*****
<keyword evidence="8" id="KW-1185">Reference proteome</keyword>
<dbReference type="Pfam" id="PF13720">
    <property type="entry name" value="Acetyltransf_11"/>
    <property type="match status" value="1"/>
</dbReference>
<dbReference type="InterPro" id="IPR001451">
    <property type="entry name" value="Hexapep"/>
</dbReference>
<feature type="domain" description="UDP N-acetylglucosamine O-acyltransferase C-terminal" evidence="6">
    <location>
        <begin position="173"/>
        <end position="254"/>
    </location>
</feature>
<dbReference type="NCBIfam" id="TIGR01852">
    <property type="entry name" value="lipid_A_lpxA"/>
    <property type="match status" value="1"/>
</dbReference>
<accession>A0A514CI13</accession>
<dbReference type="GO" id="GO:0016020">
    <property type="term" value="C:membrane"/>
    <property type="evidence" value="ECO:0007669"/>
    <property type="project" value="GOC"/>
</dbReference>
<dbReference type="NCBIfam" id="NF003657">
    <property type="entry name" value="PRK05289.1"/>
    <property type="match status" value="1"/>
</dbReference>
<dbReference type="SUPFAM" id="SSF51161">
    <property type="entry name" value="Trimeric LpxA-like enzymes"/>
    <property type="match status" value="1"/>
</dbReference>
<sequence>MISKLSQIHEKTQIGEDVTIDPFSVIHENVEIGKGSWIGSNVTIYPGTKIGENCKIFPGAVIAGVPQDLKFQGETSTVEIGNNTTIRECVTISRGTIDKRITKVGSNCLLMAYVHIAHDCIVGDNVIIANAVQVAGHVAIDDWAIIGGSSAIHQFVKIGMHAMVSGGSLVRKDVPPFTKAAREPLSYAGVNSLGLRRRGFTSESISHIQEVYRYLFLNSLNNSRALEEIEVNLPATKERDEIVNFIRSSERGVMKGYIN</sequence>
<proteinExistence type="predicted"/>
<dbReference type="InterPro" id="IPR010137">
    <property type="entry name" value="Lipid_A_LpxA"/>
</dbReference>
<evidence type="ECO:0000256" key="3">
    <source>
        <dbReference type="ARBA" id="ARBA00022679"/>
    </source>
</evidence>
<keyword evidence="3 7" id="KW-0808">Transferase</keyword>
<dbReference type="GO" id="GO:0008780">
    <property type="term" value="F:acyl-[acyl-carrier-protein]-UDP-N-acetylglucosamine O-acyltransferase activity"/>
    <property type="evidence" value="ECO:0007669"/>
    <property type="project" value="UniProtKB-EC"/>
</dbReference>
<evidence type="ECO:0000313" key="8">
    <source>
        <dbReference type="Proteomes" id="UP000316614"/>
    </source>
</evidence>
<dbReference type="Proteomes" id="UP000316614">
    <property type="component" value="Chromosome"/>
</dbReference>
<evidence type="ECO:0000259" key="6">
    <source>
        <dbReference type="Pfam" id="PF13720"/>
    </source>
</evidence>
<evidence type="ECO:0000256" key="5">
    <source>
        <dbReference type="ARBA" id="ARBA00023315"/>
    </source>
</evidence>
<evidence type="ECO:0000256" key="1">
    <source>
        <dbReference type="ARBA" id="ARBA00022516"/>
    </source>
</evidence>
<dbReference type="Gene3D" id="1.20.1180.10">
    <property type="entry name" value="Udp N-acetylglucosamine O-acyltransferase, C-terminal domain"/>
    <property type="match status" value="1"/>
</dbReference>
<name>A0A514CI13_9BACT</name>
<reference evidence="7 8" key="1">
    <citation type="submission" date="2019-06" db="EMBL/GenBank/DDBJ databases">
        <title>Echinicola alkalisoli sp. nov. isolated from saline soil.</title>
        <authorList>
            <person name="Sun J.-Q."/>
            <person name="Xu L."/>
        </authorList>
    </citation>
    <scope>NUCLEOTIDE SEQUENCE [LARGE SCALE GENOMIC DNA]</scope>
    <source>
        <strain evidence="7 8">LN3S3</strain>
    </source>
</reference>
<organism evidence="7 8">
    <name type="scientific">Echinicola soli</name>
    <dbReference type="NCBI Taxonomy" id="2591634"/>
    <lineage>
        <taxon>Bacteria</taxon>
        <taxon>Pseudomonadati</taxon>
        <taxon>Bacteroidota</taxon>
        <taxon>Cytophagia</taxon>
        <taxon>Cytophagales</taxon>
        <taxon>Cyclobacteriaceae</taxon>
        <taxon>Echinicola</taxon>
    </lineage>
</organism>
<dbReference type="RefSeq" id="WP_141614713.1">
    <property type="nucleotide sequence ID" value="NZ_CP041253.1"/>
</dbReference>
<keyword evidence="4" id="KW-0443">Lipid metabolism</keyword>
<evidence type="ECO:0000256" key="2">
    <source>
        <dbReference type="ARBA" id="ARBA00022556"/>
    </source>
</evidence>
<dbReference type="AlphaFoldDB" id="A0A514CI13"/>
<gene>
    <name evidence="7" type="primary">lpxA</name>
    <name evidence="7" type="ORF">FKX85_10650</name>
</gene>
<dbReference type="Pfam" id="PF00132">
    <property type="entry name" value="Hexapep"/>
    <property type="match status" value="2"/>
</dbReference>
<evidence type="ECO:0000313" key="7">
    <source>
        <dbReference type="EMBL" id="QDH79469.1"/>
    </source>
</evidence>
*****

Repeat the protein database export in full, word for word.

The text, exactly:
<keyword evidence="8" id="KW-1185">Reference proteome</keyword>
<dbReference type="Pfam" id="PF13720">
    <property type="entry name" value="Acetyltransf_11"/>
    <property type="match status" value="1"/>
</dbReference>
<dbReference type="InterPro" id="IPR001451">
    <property type="entry name" value="Hexapep"/>
</dbReference>
<feature type="domain" description="UDP N-acetylglucosamine O-acyltransferase C-terminal" evidence="6">
    <location>
        <begin position="173"/>
        <end position="254"/>
    </location>
</feature>
<dbReference type="NCBIfam" id="TIGR01852">
    <property type="entry name" value="lipid_A_lpxA"/>
    <property type="match status" value="1"/>
</dbReference>
<accession>A0A514CI13</accession>
<dbReference type="GO" id="GO:0016020">
    <property type="term" value="C:membrane"/>
    <property type="evidence" value="ECO:0007669"/>
    <property type="project" value="GOC"/>
</dbReference>
<dbReference type="NCBIfam" id="NF003657">
    <property type="entry name" value="PRK05289.1"/>
    <property type="match status" value="1"/>
</dbReference>
<dbReference type="SUPFAM" id="SSF51161">
    <property type="entry name" value="Trimeric LpxA-like enzymes"/>
    <property type="match status" value="1"/>
</dbReference>
<sequence>MISKLSQIHEKTQIGEDVTIDPFSVIHENVEIGKGSWIGSNVTIYPGTKIGENCKIFPGAVIAGVPQDLKFQGETSTVEIGNNTTIRECVTISRGTIDKRITKVGSNCLLMAYVHIAHDCIVGDNVIIANAVQVAGHVAIDDWAIIGGSSAIHQFVKIGMHAMVSGGSLVRKDVPPFTKAAREPLSYAGVNSLGLRRRGFTSESISHIQEVYRYLFLNSLNNSRALEEIEVNLPATKERDEIVNFIRSSERGVMKGYIN</sequence>
<proteinExistence type="predicted"/>
<dbReference type="InterPro" id="IPR010137">
    <property type="entry name" value="Lipid_A_LpxA"/>
</dbReference>
<evidence type="ECO:0000256" key="3">
    <source>
        <dbReference type="ARBA" id="ARBA00022679"/>
    </source>
</evidence>
<keyword evidence="3 7" id="KW-0808">Transferase</keyword>
<dbReference type="GO" id="GO:0008780">
    <property type="term" value="F:acyl-[acyl-carrier-protein]-UDP-N-acetylglucosamine O-acyltransferase activity"/>
    <property type="evidence" value="ECO:0007669"/>
    <property type="project" value="UniProtKB-EC"/>
</dbReference>
<evidence type="ECO:0000313" key="8">
    <source>
        <dbReference type="Proteomes" id="UP000316614"/>
    </source>
</evidence>
<dbReference type="Proteomes" id="UP000316614">
    <property type="component" value="Chromosome"/>
</dbReference>
<evidence type="ECO:0000259" key="6">
    <source>
        <dbReference type="Pfam" id="PF13720"/>
    </source>
</evidence>
<evidence type="ECO:0000256" key="5">
    <source>
        <dbReference type="ARBA" id="ARBA00023315"/>
    </source>
</evidence>
<evidence type="ECO:0000256" key="1">
    <source>
        <dbReference type="ARBA" id="ARBA00022516"/>
    </source>
</evidence>
<dbReference type="Gene3D" id="1.20.1180.10">
    <property type="entry name" value="Udp N-acetylglucosamine O-acyltransferase, C-terminal domain"/>
    <property type="match status" value="1"/>
</dbReference>
<name>A0A514CI13_9BACT</name>
<reference evidence="7 8" key="1">
    <citation type="submission" date="2019-06" db="EMBL/GenBank/DDBJ databases">
        <title>Echinicola alkalisoli sp. nov. isolated from saline soil.</title>
        <authorList>
            <person name="Sun J.-Q."/>
            <person name="Xu L."/>
        </authorList>
    </citation>
    <scope>NUCLEOTIDE SEQUENCE [LARGE SCALE GENOMIC DNA]</scope>
    <source>
        <strain evidence="7 8">LN3S3</strain>
    </source>
</reference>
<organism evidence="7 8">
    <name type="scientific">Echinicola soli</name>
    <dbReference type="NCBI Taxonomy" id="2591634"/>
    <lineage>
        <taxon>Bacteria</taxon>
        <taxon>Pseudomonadati</taxon>
        <taxon>Bacteroidota</taxon>
        <taxon>Cytophagia</taxon>
        <taxon>Cytophagales</taxon>
        <taxon>Cyclobacteriaceae</taxon>
        <taxon>Echinicola</taxon>
    </lineage>
</organism>
<dbReference type="RefSeq" id="WP_141614713.1">
    <property type="nucleotide sequence ID" value="NZ_CP041253.1"/>
</dbReference>
<keyword evidence="4" id="KW-0443">Lipid metabolism</keyword>
<evidence type="ECO:0000256" key="2">
    <source>
        <dbReference type="ARBA" id="ARBA00022556"/>
    </source>
</evidence>
<dbReference type="AlphaFoldDB" id="A0A514CI13"/>
<gene>
    <name evidence="7" type="primary">lpxA</name>
    <name evidence="7" type="ORF">FKX85_10650</name>
</gene>
<dbReference type="Pfam" id="PF00132">
    <property type="entry name" value="Hexapep"/>
    <property type="match status" value="2"/>
</dbReference>
<evidence type="ECO:0000313" key="7">
    <source>
        <dbReference type="EMBL" id="QDH79469.1"/>
    </source>
</evidence>